A long pondered but only lately realized blog about economics, politics, evaluation, econometrics, Ann Arbor, academia, college football and whatever else comes to mind.
Tuesday, September 13, 2011
Costs and benefits of homeland security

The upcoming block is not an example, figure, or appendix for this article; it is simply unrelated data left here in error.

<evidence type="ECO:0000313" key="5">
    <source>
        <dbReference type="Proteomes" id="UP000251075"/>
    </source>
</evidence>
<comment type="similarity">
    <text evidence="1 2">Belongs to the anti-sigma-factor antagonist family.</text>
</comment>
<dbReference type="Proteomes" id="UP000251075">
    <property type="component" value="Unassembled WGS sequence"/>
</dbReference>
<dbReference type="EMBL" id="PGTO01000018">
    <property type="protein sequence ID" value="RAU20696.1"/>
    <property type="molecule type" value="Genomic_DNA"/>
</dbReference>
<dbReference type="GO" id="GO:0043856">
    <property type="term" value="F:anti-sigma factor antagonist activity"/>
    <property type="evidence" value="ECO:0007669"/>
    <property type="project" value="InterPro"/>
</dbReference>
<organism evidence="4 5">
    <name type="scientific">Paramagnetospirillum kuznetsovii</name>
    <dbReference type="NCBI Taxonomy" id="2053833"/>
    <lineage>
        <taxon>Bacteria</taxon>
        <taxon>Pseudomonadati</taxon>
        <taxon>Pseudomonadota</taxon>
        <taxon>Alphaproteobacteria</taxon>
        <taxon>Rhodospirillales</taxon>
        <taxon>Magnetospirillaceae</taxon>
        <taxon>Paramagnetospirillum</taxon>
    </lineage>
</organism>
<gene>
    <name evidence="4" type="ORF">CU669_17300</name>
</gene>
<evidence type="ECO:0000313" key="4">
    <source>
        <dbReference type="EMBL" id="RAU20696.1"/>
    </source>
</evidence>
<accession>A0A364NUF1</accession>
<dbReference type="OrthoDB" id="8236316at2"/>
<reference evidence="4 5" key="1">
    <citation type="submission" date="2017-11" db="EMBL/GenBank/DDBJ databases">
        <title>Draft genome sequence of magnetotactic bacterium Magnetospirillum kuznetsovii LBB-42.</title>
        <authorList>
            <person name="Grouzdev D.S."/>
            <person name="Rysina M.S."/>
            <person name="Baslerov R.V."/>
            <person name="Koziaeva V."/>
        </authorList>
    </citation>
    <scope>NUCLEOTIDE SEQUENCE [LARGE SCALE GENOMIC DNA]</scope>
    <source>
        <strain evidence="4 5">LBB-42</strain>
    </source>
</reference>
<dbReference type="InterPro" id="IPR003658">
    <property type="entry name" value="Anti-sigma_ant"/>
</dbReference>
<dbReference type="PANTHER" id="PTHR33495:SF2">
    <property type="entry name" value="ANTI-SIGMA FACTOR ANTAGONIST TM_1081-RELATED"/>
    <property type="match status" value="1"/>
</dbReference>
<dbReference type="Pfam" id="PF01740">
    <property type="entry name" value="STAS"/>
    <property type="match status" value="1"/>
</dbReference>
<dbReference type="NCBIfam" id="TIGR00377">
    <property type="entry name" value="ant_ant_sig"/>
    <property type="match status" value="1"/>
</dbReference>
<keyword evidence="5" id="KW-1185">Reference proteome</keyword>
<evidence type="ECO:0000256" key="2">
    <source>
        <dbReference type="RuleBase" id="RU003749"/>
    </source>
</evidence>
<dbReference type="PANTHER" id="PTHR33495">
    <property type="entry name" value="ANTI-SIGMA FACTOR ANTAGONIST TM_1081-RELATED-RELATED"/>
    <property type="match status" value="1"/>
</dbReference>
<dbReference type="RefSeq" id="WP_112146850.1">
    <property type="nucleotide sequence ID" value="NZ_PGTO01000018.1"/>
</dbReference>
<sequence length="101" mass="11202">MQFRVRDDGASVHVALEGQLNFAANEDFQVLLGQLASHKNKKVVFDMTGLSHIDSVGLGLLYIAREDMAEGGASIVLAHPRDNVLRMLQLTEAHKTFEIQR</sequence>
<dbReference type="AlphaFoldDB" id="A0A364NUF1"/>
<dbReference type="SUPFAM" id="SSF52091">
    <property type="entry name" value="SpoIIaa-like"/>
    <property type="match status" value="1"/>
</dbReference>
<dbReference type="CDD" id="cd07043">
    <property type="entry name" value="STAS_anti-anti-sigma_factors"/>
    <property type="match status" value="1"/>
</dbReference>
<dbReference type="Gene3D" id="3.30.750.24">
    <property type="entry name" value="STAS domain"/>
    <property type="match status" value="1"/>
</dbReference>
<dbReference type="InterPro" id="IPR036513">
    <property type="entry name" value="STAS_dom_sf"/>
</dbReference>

The economist's Gulliver blog summarizes a recent paper on the costs of homeland security measures since 9/11. It is hard to imagine that more than a modest fraction of them (e.g. hardening the cockpit doors on airplanes) come within shouting distance of passing a cost-benefit test. But, as with the FDA and drug approvals, politicians face an asymmetric loss functions and so exploit the limitations that the principal (the voters) have over them in their role as our agents to minimize their own probability of job loss by adopting measures that may reduce security, but not enough to justify their costs.